The Lubar Institute for the Study of the Abrahamic Religions closed in June 2016. This web site will not be updated, and remains online as part of the University of Wisconsin–Madison’s public archive.
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Peter Harrison Lecture

Isthmus Society Lectures
at the University of Wisconsin–Madison

Frans de Waal
Peter Harrison

The Territories of Science and Religion

Monday, May 5, 2014
4:00 pm
Pyle Center
702 Langdon St.
University of Wisconsin–Madison

free and open to the public

Peter Harrison
Director of the Centre for the History of European Discourses at the University of Queensland

Presented by the Isthmus Society
cosponsored by

The John Templeton Foundation

The UW Lubar Institute for the Study of the Abrahamic Religions

The UW Department of the History of Science

Lecture abstract
Science and religion are usually regarded as enduring features of the cultural landscape of the West. However, this view is misleading. Only in the past few hundred years have religious beliefs and activities been bounded by a common notion ‘religion’ and set apart from the ‘non-religious’ or secular domains of human existence. The idea of natural sciences as discrete activities conducted in isolation from religious and moral concerns is even more recent, dating from the nineteenth century. The history of these two ideas has far-reaching implications for how we understand the contemporary relations between science and religion.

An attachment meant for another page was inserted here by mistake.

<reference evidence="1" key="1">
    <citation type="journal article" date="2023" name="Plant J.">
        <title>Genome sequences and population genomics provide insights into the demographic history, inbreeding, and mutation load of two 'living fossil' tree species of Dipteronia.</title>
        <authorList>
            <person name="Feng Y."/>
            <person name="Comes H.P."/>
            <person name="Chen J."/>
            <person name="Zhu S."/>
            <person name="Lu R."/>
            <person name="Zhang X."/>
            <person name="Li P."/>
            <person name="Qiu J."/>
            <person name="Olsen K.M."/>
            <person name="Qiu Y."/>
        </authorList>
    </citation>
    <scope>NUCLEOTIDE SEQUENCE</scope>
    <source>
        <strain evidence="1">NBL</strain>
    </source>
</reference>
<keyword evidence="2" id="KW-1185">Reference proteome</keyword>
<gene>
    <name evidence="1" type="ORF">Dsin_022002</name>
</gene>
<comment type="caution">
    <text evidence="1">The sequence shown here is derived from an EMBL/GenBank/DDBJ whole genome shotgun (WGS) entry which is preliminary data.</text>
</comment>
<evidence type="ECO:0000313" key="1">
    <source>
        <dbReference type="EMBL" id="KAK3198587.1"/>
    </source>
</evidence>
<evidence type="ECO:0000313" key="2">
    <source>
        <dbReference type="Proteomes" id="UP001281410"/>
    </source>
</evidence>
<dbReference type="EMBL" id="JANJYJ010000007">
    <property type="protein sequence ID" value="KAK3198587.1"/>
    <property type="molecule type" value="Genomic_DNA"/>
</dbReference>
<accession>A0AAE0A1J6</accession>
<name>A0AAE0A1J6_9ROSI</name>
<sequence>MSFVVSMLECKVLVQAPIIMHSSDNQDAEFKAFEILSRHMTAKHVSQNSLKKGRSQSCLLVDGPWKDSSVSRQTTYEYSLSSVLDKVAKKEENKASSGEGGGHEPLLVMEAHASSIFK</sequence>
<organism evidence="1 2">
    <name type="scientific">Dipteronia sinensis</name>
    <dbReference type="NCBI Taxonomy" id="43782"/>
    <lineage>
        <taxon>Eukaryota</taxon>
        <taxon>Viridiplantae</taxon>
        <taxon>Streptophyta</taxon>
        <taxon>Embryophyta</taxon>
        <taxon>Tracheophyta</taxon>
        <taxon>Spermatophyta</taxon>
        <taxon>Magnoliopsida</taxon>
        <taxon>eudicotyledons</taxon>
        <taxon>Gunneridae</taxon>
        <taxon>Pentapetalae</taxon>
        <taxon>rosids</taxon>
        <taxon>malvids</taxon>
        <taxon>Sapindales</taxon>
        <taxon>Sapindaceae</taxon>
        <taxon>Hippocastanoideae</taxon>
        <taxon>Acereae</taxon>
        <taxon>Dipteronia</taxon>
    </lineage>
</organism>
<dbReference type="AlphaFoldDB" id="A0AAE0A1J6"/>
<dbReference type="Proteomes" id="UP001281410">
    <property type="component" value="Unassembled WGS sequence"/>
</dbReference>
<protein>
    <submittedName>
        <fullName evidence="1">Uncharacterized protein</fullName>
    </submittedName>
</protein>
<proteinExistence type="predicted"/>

Suggested reading:

Peter Harrison, “‘Science’ and ‘Religion’: Constructing the Boundaries,” The Journal of Religion Vol. 86 No. 1 (January 2006), pp. 81–106.